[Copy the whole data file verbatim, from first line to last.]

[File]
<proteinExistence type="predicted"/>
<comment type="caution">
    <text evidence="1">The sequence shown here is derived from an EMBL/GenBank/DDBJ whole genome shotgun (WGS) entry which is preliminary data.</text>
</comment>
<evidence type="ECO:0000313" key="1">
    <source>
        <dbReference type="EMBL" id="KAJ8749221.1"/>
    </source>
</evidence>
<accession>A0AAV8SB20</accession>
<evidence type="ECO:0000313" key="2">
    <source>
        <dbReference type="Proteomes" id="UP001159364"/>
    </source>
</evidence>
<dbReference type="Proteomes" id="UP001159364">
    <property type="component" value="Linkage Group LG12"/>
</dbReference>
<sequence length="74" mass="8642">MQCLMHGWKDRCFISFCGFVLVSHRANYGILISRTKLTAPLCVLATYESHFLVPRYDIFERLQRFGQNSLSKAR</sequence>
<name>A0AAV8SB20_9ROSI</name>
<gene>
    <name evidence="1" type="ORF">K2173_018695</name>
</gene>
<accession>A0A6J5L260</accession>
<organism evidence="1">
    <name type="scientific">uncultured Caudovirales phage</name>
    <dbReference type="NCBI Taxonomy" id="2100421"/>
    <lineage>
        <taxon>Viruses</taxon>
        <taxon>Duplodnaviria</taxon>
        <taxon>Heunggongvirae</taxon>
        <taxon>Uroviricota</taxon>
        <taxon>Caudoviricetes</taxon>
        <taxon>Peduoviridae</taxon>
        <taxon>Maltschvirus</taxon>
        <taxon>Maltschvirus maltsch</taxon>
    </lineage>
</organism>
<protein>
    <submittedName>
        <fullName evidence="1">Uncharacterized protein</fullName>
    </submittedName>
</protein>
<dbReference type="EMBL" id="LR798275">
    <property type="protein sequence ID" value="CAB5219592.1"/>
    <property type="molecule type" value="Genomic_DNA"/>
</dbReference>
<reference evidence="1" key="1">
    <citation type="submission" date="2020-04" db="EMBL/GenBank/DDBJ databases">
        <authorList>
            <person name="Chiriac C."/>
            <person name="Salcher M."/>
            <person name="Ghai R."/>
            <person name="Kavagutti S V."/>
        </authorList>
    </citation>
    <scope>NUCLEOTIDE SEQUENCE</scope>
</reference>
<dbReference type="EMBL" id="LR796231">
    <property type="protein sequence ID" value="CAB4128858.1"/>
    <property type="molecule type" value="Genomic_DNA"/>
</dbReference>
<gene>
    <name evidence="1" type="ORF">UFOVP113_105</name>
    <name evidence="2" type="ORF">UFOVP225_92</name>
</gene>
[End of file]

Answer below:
<proteinExistence type="predicted"/>
<comment type="caution">
    <text evidence="1">The sequence shown here is derived from an EMBL/GenBank/DDBJ whole genome shotgun (WGS) entry which is preliminary data.</text>
</comment>
<evidence type="ECO:0000313" key="1">
    <source>
        <dbReference type="EMBL" id="KAJ8749221.1"/>
    </source>
</evidence>
<accession>A0AAV8SB20</accession>
<evidence type="ECO:0000313" key="2">
    <source>
        <dbReference type="Proteomes" id="UP001159364"/>
    </source>
</evidence>
<dbReference type="Proteomes" id="UP001159364">
    <property type="component" value="Linkage Group LG12"/>
</dbReference>
<sequence length="74" mass="8642">MQCLMHGWKDRCFISFCGFVLVSHRANYGILISRTKLTAPLCVLATYESHFLVPRYDIFERLQRFGQNSLSKAR</sequence>
<name>A0AAV8SB20_9ROSI</name>
<gene>
    <name evidence="1" type="ORF">K2173_018695</name>
</gene>
<accession>A0A6J5L260</accession>
<organism evidence="1">
    <name type="scientific">uncultured Caudovirales phage</name>
    <dbReference type="NCBI Taxonomy" id="2100421"/>
    <lineage>
        <taxon>Viruses</taxon>
        <taxon>Duplodnaviria</taxon>
        <taxon>Heunggongvirae</taxon>
        <taxon>Uroviricota</taxon>
        <taxon>Caudoviricetes</taxon>
        <taxon>Peduoviridae</taxon>
        <taxon>Maltschvirus</taxon>
        <taxon>Maltschvirus maltsch</taxon>
    </lineage>
</organism>
<protein>
    <submittedName>
        <fullName evidence="1">Uncharacterized protein</fullName>
    </submittedName>
</protein>
<dbReference type="EMBL" id="LR798275">
    <property type="protein sequence ID" value="CAB5219592.1"/>
    <property type="molecule type" value="Genomic_DNA"/>
</dbReference>
<reference evidence="1" key="1">
    <citation type="submission" date="2020-04" db="EMBL/GenBank/DDBJ databases">
        <authorList>
            <person name="Chiriac C."/>
            <person name="Salcher M."/>
            <person name="Ghai R."/>
            <person name="Kavagutti S V."/>
        </authorList>
    </citation>
    <scope>NUCLEOTIDE SEQUENCE</scope>
</reference>
<dbReference type="EMBL" id="LR796231">
    <property type="protein sequence ID" value="CAB4128858.1"/>
    <property type="molecule type" value="Genomic_DNA"/>
</dbReference>
<gene>
    <name evidence="1" type="ORF">UFOVP113_105</name>
    <name evidence="2" type="ORF">UFOVP225_92</name>
</gene>